ON THE COMPLEXITY OF MIXED INTEGER PROGRAMMING
Johns Hopkins University
We study the theoretical complexity of mixed integer programming algorithms. We first discuss the relative efficiency of branch and bound (BB) and cutting plane (CP) algorithms in different scenarios. We made the comparisons based on two concrete measures: number of iterations and sparsity of constraints used in the intermediate linear/convex programs. Next, we explain the empirically observed phenomenon, from a theoretical perspective, that combining BB and CP into a branch-and-cut (BC) framework can be orders of magnitude more efficient than applying CP or BB on their own. Specifically, we give general conditions under which a BC scheme gives provably exponential advantage in efficiency. We also develop a new polynomial time cutting plane algorithm based on split cuts to solve integer programs in two-dimensional space. In addition, we show that one can use branching to enumerate the vertices of the convex hull of integer points in polytopes whose constraint matrices have bounded and nonzero subdeterminants, in time polynomial in the dimension and encoding size of the polytope.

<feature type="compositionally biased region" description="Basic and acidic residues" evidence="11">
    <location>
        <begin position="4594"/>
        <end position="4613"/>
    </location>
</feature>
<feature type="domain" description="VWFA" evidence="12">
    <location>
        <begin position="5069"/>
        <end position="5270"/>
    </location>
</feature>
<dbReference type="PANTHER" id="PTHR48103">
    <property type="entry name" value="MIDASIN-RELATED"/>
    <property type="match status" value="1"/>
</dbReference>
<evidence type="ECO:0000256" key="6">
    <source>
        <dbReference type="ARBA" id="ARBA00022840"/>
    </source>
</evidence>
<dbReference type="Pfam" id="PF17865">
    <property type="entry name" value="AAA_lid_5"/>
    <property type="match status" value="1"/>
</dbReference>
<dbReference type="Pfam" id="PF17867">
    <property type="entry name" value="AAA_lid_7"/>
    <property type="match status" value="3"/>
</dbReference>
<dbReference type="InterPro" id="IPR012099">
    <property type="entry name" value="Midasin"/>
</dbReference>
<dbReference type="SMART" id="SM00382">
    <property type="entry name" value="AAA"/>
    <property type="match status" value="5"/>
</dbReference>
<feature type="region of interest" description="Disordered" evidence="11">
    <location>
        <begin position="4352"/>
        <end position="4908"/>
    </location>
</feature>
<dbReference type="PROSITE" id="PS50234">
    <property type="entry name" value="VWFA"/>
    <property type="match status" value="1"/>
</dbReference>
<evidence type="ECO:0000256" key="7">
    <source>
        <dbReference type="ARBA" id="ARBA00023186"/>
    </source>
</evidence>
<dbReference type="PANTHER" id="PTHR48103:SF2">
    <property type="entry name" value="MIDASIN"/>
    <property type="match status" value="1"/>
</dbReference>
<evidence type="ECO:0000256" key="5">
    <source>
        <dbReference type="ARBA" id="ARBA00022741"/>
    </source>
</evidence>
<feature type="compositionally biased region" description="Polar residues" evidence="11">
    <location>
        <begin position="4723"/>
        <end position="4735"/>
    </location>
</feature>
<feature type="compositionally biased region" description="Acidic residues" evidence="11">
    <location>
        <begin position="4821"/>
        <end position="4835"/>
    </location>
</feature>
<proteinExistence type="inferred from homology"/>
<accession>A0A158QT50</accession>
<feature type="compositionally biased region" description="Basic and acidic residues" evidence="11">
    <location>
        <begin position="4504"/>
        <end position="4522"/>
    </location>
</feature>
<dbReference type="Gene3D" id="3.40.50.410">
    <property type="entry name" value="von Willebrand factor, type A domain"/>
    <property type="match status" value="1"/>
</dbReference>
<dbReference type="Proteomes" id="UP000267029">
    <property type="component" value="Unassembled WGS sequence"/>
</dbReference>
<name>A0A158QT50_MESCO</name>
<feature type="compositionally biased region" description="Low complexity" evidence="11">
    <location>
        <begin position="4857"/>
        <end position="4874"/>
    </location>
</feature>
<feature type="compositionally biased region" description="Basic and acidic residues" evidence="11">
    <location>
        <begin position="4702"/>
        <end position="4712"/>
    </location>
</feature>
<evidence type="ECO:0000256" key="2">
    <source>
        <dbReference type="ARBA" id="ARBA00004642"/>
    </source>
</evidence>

Mixed integer programming, complexity